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Re: PGP Signatures security BUG!
From: haustein () INFORMATIK RWTH-AACHEN DE (Tobias Haustein)
Date: Wed, 8 Mar 2000 12:53:48 +0100


* Povl H. Pedersen (pope () netguide dk) [000308 11:39]:

They do NOT have the same keypair, as "John Smith" just like me has 
an old "silver" PGP 2.5 key, while Mike Evans has a new "gold" key, 
meaning he uses one of the never non-copyrigthed algorithms and 
keyset of a different size.

Then, they should not be able to create valid signatures for each
other. The only way to create a valid signature for a given public key
is to use the one private key that corresponds to this public
key. Therefore to forge a signature the key pairs have to be equal.
In your first mail you said that the signature of one user can be
validated with the others key. This is a extremely strong hint for the 
assumption that both keys are identical. 

If both keys are different in algorithm, say key one is using RSA and
key two is using DH/DSS, chances that both produce the same signature
are too small to believe it. 

The keyID is only 8 hex digits = 4 bytes = ~4.000.000.000 different 
keys, and there are probably more than this one case of 2 users with 
same keyID.

As said, the key id is calculated from the key. A V3 key id consists
of the lowest 64 bits of the public modulus ot the RSA key, whereas a
V4 key id equals the lowest 64 bits of the fingerprint of the whole
key. However, the OpenPGP standard (RFC 2440) explicitely says that:

  "Note that it is possible for there to be collisions of key IDs --
  two different keys with the same key ID. Note that there is a much
  smaller, but still non-zero probability that two different keys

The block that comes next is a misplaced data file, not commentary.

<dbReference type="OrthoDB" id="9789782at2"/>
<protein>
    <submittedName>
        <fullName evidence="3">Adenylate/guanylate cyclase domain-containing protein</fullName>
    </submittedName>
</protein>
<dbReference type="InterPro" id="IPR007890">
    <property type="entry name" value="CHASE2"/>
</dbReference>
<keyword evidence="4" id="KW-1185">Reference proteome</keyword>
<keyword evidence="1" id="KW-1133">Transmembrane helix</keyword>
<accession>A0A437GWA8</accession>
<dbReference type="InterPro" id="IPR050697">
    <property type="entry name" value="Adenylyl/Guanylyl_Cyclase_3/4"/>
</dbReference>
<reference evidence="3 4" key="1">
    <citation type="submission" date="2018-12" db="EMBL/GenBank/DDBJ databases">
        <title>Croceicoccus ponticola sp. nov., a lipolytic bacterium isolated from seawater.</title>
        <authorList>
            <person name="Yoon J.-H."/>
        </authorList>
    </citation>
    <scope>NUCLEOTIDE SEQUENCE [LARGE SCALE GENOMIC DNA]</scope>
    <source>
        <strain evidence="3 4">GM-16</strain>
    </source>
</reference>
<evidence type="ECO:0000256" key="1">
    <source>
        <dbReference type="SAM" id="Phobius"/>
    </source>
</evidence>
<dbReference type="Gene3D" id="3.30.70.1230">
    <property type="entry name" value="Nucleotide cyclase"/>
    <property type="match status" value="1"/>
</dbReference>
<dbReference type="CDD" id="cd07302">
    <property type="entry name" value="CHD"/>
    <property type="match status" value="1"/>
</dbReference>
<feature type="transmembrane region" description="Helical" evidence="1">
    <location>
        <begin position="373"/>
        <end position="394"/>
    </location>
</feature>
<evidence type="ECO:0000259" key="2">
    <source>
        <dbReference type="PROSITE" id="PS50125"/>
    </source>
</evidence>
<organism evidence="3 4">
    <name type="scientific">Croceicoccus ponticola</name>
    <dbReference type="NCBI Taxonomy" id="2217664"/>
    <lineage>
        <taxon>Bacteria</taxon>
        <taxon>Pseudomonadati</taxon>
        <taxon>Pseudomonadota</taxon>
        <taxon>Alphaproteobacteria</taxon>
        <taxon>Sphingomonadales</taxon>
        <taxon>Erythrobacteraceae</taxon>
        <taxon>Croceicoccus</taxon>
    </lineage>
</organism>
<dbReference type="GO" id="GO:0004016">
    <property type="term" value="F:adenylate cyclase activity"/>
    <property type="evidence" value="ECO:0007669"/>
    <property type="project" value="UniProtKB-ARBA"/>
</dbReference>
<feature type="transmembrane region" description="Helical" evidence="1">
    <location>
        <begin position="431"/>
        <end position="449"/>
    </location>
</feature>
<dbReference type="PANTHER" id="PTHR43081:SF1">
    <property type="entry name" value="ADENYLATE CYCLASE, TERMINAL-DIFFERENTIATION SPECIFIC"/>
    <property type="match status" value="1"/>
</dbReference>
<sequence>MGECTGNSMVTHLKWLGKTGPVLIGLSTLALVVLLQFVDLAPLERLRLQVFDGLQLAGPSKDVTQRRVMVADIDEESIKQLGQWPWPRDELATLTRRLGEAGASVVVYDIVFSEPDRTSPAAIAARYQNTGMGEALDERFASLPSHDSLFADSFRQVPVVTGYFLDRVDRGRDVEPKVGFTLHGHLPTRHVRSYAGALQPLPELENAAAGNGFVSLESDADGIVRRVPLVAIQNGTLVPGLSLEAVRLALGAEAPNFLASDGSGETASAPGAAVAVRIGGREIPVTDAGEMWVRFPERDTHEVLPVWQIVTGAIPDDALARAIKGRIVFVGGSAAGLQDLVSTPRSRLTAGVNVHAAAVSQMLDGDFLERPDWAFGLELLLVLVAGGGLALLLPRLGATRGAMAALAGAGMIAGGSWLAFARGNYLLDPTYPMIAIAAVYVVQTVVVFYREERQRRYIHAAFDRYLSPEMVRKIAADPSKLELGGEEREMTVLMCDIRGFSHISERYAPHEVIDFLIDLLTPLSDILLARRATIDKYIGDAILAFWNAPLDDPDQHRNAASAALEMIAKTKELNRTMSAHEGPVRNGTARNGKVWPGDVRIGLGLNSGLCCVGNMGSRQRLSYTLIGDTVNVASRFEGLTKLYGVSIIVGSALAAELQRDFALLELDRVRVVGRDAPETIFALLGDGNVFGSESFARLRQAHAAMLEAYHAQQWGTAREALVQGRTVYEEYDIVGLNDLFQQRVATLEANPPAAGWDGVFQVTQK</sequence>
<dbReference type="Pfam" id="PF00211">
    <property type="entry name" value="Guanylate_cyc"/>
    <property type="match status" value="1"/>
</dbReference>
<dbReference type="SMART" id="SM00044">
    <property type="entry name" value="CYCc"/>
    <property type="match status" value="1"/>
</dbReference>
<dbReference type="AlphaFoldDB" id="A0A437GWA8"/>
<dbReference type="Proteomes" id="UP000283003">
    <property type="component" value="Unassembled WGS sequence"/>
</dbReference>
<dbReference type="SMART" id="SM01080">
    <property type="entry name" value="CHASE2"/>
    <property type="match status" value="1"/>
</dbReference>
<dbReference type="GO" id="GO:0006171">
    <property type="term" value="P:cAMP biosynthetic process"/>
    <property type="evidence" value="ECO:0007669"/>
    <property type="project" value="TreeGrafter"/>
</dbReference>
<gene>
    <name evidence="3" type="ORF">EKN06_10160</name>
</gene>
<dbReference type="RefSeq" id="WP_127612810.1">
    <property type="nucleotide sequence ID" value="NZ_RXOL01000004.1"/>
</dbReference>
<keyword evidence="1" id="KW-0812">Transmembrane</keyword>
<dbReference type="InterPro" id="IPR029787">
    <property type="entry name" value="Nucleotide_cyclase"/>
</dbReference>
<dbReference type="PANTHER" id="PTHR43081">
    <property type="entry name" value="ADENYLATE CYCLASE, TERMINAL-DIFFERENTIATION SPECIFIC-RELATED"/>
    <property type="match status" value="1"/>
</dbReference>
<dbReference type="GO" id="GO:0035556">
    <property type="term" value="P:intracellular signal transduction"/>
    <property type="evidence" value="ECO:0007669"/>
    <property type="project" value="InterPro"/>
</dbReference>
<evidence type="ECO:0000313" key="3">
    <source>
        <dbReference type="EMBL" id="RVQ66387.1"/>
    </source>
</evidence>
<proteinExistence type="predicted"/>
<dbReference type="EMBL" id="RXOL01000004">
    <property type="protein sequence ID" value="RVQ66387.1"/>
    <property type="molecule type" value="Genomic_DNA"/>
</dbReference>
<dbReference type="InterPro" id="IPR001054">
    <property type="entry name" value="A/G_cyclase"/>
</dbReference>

have the same fingerprint." (page 53)

There is another note in this document that talks about problems with
key IDs:

  "V3 keys SHOULD only be used for backward compatibility because of 
  three weeknesses in them. First, it is relatively easy to
  construct a V3 key that has the same key ID as any other key
  because the key ID is simply the low 64 bits of the public
  modulus. Secondly, because the fingerprint of a V3 key hashes the
  key material, but not its length, which increases the opportunity
  for fingerprint collusions. Third, there are minor weaknesses in
  the MD5 hash algorithm that make developers prefer other
  algorithms." (page 36)

The problem is the keyserver not listing all keys entered that 
computes to the same keyID, to let the user doing a lookup see that 
there is multiple registered users with the same key.

As you see, this is known and discussed in the standard. I don't see,
why there is any security problem here. 

If there is a collusion in key IDs and the key server does only list
the other key, the person who uses this key to verify a signature will
get a notification about an invalid signature. This is not really
bothering.

Or they should start using the fingerprint instead, which is much longer.

When signing a key or deciding whether to trust a key, you _must_
_always_ verify the fingerprint. However, for finding keys the usage
of the shorter key ID is sufficient, since this is only used to help
users to find the correct key. As the key ID of V3 keys is easy to
forge, it is not allowed to use the key ID for anything other as to
help the user to pre-select the key set that might contain the key he
is looking for.

Ciao,

Tobias

-- 
Dipl. Inform. Tobias Haustein

Department of Computer Science IV, Aachen University of Technology
Ahornstr. 55, D-52056 Aachen
Phone +49 (241) 80-21417, Fax +49 (241) 8888-220
E-Mail haustein () informatik rwth-aachen de
Web http://www-i4.informatik.rwth-aachen.de/~haustein/


<HR NOSHADE>
<UL>
<LI>application/pgp-signature attachment: stored
</UL>


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